Some Sony fans who value the wealth of options afforded to them might be saddened to hear this news, but if this is what Sony has to do to avoid having to sell their mobile unit then you should definitely be on board. Better to see them prosper in new ways than to wither off into nothingness.

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Google Wallet support coming to 200,000 online stores thanks to WePay partnership Mon, 26 Jan 2015 19:40:43 +0000 Nexus 7 Google Wallet 1

It’s often hard to find Google Wallet as a supported payment option for many smaller websites and companies, but a new partnership between Google and WePay should soon change that. The agreement will effectively load up over 200,000 online stores who use WePay as a medium for checkout with support for Google Wallet.

It’s a win-win situation in every way: Google Wallet gets the exposure it needs up against the top dog named Paypal, while users of Google Wallet get to use their preferred method of online billing with ease. The partnership won’t do much more than that from the outside looking in, but it’s these types of deals that show us Google is serious about getting their payment platform off the ground and supporting it with the love it needs to make sure it doesn’t go the way of the dinosaur.

[via Venture Beat]

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ASUS’ next smart watch could have 7 days of battery life Mon, 26 Jan 2015 19:26:52 +0000 asus-zenwatch-hero

As much as we love smart watches around here, there is one area they need drastic improvement: battery life. The standard of good battery life is 1.5 to 2 days, but ASUS thinks that isn’t good enough and they want to change it with their next attempt.

ASUS chairman Jonney Shih spoke to Taipei Times about the subject, and noted that — as a companion device — decisions on software and processing power should be taken just as strongly as those decisions would be for a smartphone. He specifically mentioned the need for efficient chipsets and simplified software to try and reach a target battery life of 7 days instead of the 2 days their current ZenWatch is rated for.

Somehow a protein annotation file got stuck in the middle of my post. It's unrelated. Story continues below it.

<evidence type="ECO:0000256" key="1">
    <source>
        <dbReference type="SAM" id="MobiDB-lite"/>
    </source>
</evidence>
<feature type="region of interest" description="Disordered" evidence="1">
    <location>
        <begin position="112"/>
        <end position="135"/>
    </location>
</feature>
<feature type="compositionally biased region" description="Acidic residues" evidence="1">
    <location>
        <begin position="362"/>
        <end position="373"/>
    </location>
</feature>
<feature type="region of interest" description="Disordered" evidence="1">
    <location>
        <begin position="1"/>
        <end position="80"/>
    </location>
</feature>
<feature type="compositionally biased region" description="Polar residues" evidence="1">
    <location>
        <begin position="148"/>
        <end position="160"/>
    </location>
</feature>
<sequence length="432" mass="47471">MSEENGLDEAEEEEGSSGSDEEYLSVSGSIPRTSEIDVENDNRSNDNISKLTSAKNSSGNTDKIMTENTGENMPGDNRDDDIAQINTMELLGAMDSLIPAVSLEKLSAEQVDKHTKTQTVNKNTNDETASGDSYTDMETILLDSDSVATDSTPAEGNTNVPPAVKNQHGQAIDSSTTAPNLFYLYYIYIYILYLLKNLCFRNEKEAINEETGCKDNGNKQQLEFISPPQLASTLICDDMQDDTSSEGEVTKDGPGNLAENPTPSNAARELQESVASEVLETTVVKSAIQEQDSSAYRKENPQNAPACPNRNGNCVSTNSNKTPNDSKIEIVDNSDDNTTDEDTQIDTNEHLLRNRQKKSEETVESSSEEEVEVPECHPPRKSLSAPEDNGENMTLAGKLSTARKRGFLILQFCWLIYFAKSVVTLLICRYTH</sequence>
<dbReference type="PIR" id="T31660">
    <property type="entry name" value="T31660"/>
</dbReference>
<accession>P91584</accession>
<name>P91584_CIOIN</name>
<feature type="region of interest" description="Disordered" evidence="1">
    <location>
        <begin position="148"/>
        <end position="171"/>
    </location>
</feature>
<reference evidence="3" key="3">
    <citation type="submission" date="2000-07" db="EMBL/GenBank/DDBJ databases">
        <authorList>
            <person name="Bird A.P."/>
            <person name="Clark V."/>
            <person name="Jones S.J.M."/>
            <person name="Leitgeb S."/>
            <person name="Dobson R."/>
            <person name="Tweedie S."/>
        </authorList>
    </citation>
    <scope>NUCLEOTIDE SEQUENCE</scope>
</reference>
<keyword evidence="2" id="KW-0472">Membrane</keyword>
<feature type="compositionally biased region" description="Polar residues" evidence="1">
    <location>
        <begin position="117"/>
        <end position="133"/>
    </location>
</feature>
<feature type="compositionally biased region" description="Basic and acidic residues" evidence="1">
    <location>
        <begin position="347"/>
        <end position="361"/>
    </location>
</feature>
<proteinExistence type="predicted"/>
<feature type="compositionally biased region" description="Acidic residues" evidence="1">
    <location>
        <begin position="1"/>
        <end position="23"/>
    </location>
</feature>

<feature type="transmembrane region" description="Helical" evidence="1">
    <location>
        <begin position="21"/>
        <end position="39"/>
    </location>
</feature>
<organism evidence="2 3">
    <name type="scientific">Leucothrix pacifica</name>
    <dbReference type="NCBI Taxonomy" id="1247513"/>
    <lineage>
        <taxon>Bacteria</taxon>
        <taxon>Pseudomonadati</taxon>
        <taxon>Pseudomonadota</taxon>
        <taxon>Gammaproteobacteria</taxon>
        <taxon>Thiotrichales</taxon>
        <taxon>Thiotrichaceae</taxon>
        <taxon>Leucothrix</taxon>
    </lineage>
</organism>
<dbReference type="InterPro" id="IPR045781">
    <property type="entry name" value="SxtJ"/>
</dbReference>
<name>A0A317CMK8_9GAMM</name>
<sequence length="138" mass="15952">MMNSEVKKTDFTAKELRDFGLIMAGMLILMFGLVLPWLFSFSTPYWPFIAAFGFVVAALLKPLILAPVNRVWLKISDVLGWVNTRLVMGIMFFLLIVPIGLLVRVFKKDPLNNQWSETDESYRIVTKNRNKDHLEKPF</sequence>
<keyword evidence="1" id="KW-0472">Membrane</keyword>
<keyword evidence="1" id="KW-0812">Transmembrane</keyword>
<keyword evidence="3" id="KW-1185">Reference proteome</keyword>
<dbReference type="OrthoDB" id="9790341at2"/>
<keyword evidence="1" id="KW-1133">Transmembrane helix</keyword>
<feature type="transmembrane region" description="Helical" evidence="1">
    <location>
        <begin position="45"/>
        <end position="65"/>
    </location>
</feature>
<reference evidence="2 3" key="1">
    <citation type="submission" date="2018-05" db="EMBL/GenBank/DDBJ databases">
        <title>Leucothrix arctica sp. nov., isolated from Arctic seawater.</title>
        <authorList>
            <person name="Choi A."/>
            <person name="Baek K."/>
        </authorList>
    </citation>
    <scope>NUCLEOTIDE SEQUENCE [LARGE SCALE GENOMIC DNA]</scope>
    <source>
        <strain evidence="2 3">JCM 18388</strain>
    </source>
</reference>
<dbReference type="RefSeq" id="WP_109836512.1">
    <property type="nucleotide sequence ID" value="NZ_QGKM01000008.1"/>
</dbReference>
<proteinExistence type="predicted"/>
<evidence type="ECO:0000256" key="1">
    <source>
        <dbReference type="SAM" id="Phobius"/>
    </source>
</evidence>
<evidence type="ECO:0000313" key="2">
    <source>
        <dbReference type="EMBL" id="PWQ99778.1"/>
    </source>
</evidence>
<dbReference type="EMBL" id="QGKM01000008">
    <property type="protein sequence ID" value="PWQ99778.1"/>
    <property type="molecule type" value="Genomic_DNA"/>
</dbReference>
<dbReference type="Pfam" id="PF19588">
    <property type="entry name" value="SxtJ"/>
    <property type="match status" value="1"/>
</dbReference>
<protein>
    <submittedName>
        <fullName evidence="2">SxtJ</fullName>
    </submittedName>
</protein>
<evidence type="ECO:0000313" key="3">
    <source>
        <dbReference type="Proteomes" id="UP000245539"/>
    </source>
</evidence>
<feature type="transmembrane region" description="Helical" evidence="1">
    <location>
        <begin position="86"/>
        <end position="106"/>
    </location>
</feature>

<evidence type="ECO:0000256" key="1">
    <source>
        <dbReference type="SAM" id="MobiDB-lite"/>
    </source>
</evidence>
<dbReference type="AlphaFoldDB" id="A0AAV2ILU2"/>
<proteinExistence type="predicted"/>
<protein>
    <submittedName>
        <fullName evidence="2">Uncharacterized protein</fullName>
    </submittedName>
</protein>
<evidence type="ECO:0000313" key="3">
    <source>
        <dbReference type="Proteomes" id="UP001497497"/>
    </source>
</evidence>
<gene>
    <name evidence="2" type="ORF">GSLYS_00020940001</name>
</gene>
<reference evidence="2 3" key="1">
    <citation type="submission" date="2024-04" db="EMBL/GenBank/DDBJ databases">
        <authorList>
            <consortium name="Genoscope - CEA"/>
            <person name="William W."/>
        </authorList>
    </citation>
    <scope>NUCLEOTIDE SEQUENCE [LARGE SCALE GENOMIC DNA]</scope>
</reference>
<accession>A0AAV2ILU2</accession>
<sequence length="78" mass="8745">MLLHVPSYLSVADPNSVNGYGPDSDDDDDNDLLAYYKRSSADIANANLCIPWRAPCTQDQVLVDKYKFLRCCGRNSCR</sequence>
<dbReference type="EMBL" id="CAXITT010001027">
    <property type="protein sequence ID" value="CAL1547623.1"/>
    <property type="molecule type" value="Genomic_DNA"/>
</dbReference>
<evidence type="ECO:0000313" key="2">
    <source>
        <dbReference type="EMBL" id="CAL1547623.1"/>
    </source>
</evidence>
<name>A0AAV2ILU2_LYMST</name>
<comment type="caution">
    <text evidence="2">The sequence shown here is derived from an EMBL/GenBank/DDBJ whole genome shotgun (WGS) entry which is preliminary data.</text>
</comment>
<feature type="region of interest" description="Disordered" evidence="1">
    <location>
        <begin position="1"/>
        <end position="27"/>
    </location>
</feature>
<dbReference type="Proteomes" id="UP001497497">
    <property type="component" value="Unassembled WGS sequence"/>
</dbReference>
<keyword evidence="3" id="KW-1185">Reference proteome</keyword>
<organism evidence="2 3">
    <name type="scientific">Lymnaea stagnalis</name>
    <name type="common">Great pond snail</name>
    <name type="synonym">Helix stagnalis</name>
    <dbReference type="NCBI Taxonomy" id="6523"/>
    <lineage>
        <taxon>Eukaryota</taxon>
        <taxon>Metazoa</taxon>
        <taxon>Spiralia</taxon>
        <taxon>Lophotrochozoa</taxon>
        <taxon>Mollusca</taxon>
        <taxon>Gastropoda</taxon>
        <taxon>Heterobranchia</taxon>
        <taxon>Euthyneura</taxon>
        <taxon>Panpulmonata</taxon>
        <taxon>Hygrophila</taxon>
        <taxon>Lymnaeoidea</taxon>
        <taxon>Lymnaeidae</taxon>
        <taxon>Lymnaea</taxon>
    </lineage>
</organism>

Does that mean the ZenWatch sequel is going to have 7 days of battery life? That’d be a huge accomplishment, though it’s tough to say if they can pull that off. Regardless, we’re glad they’re looking at everything they can to improve one of the most important aspects of a smart watch, and even the slightest improvement over today’s standards is much welcomed.

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Samsung sunglasses let you adjust tint level and frame style from your smartphone [PATENT] Mon, 26 Jan 2015 19:16:44 +0000 Samsung Logo CES 2015 DSC07919

Samsung’s latest idea might not be enough to change the world or even change their falling fortunes as of late, but it is pretty damn cool. The South Korean company was awarded a patent that describes a pair of sunglasses doused in transparent displays.

According to the patent, the transparent display can wrap around the entirety of the frame and lens elements to allow the user to change how the glasses look by changing settings on a smartphone. The frame, for instance, can have its color or pattern changed, while the lenses could have brightness adjustment settings to make them appear tinted.

samsung glasses patent 2

This obviously isn’t meant to equip a user with “smart glasses” features like Google Glass or the virtual reality experience provided by something like the Samsung Gear VR, but it’s a neat idea that — if executed well — could be a nice feature marketed toward purchasers of Samsung’s devices in the future.

Unfortunately, though, an idea is all it is, and getting a working product to market is an entirely different story. We wouldn’t mind seeing these offered up for the crowd who likes to change their glasses as much as they change outfits, but it’s probably a long shot to expect to see anything like this anytime soon. Let us know if you’d be down to try these out should Samsung’s engineers achieve their vision (no pun intended).

samsung glasses patent 1